So here’s what I learned from Professor Vonnegut.
1. Use the time of a total stranger in such a way that he or she will not feel the time was wasted.Obviously, the stranger is my reader. How can I ensure that I’ve not wasted my reader’s time? To answer this, I asked myself, as a reader, which books I felt not only didn’t waste my time, but enriched my life...and which books were the exact opposite. The answer is simple: if a book made me think, I enjoyed it. If it was too obvious (read: cliched) or if I didn’t care about the characters (read: the characters did stupid stuff no one would ever really do), then I felt as if it were a waste of time. My goal in writing: make characters the reader cares about, and make a story the reader thinks about.
Believe it or not, I struggle with this one. Silly, I know...it’s the easiest one on the list, but one I struggle with. In many of my works, my female leads aren’t just straight-forward and blunt, they’re downright snarky. Recently, my critique group led me to the realization that I was trying to give my readers House, but they were getting Hitler. So my goal in writing: give my lead characters more depth down so they’re not hated.
2. Give the reader at least one character he or she can root for.
3. Every character should want something, even if it is only a glass of water.This is one that I think I—and every writer—should focus on. Motivation is so often lost. When a writer wants to show something dramatic or give a hilarious one-liner, they often forget about the character. It’s the dance of plot versus characterization, and usually plot wins. Even with minor characters, there should be some sort of desire. The key is not to tell the reader “He wants this,” but to show it. My goal in writing: Have characters whose actions, reactions, and choice of speech are so strong that the reader knows what the character values and desires.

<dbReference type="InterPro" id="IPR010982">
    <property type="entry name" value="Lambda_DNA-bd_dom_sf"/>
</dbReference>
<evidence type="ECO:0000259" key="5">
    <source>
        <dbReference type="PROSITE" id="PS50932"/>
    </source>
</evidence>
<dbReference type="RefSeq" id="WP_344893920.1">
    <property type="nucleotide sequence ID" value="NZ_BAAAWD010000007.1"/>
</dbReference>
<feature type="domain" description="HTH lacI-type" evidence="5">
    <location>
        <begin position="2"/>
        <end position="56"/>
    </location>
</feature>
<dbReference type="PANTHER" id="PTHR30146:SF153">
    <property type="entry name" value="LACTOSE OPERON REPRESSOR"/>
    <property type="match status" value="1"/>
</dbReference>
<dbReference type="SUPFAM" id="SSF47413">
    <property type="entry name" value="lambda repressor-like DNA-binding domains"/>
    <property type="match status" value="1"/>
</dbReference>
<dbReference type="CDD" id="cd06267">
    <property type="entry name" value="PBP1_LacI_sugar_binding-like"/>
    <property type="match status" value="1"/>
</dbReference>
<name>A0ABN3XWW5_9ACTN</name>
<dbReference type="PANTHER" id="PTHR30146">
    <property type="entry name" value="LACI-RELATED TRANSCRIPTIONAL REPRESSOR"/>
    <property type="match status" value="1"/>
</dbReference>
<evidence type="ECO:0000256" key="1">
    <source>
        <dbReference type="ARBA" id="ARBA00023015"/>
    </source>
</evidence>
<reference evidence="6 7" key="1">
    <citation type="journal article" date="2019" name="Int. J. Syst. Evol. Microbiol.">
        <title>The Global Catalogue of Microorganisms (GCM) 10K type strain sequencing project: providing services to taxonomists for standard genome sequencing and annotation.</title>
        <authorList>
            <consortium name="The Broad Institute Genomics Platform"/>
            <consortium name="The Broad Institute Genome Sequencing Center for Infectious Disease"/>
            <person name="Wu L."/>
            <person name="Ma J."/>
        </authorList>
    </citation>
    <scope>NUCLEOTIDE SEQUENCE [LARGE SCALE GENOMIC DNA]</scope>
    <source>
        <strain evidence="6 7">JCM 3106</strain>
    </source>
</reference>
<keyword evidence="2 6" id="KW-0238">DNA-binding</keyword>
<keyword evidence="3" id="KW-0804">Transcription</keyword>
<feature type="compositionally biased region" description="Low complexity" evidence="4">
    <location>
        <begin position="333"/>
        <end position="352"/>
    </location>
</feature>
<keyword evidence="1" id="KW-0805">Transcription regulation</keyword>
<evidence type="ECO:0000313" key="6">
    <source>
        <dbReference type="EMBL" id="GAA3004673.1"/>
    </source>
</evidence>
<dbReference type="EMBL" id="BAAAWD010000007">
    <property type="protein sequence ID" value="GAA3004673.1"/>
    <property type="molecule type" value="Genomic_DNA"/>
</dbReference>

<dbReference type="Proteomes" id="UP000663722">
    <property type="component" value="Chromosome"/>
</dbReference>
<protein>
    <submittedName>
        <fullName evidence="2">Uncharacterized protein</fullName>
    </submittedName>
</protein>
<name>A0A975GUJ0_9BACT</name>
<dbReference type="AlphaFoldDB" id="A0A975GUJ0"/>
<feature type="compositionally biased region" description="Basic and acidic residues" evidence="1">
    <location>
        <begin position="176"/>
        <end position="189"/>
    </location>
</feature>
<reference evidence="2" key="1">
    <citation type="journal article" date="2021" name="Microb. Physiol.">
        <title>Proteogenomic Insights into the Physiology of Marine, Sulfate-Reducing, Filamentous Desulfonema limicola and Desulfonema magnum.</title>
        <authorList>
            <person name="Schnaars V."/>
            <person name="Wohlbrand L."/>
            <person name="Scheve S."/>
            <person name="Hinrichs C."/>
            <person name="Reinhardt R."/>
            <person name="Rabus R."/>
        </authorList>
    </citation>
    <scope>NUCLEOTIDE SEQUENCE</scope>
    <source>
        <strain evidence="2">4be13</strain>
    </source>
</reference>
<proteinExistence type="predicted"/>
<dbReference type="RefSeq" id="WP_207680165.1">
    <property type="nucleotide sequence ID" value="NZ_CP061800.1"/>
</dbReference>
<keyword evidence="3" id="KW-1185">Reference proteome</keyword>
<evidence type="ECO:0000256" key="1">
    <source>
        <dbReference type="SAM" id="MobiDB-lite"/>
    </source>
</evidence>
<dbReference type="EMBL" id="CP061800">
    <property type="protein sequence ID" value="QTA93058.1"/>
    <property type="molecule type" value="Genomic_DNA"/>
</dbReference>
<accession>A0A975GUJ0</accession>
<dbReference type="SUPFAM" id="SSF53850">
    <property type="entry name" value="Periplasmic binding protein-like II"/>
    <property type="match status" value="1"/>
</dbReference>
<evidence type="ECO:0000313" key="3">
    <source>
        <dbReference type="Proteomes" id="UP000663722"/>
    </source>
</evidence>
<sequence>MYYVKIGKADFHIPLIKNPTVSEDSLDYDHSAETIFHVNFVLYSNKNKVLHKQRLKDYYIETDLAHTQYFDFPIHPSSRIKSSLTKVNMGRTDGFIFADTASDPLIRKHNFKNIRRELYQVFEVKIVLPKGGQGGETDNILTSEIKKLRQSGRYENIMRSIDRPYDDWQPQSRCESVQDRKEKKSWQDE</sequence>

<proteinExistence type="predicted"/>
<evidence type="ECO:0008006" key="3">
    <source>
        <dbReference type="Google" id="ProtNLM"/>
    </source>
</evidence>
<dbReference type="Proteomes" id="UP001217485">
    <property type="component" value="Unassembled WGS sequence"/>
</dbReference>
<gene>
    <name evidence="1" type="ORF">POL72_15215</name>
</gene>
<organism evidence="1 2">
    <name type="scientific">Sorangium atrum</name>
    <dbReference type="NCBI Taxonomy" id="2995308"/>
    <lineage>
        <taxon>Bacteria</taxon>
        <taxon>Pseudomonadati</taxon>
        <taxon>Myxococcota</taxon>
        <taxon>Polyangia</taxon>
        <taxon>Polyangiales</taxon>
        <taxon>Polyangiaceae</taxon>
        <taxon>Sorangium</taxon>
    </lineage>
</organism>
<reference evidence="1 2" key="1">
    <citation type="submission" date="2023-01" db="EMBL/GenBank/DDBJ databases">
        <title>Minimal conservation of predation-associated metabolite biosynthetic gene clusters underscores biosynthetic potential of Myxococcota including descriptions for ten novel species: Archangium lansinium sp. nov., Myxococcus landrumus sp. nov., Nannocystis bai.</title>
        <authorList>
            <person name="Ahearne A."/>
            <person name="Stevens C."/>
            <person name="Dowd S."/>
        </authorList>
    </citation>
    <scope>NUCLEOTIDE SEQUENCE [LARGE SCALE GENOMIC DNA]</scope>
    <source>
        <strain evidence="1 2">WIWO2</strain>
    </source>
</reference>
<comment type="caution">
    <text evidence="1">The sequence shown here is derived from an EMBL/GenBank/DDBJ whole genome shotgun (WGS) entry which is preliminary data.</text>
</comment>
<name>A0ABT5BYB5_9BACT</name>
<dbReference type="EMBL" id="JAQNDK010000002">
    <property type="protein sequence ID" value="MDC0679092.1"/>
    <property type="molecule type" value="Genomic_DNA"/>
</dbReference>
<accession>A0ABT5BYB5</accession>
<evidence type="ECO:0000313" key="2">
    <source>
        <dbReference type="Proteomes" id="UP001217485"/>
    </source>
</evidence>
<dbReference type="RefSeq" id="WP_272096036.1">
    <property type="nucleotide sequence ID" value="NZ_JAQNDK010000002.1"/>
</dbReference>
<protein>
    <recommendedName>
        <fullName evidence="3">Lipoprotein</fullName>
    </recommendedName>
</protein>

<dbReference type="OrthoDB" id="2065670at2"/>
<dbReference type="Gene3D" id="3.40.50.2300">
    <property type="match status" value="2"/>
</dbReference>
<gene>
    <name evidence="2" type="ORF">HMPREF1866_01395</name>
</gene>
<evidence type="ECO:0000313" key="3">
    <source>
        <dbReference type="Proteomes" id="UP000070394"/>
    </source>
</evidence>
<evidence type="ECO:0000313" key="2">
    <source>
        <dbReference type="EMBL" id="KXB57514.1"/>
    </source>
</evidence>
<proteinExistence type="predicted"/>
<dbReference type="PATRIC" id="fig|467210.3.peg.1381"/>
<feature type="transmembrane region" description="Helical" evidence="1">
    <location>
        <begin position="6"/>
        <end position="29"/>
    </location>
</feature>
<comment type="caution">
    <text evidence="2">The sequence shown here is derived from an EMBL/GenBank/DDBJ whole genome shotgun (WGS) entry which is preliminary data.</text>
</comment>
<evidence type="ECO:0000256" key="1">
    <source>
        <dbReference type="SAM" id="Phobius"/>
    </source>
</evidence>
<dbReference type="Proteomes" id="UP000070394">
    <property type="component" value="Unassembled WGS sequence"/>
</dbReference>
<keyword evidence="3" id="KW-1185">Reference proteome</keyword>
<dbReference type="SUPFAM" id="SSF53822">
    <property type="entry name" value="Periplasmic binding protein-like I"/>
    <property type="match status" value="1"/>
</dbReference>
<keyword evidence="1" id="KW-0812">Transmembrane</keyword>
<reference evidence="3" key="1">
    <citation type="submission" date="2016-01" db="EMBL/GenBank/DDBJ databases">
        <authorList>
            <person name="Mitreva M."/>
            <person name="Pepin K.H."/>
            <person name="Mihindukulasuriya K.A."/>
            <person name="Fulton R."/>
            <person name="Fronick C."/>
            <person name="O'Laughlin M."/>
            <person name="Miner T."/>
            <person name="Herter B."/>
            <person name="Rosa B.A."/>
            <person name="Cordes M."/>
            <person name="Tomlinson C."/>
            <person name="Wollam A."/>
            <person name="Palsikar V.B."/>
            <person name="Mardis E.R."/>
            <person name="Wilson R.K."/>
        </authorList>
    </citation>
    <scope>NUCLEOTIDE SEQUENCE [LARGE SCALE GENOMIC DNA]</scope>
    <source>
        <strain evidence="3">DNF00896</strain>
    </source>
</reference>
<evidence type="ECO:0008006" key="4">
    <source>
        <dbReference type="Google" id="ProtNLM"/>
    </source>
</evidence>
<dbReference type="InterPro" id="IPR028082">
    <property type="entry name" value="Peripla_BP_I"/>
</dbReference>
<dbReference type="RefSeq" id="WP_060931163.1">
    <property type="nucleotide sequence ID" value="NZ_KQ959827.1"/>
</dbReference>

4. Every sentence must do one of two things—reveal character or advance the action.This is the idea of plot versus character again. Stating it in this way makes you tighten your focus more. Every sentence must have purpose: plot or character. So when you describe the setting, there should be a purpose to it based on these. In a recent revision, my main character is outside and observes the nature around her...and then reacts to the nature in such a way that her feelings about her situation in life are revealed. The nature description serves a purpose. (This, by the way, is where I think Tolkien and Hawthorne and Melville failed.) My goal in writing: Cut away all fluff, and make sure relevance is in every passage.
...more on this tomorrow, as I explore Vonnegut's other rules of writing.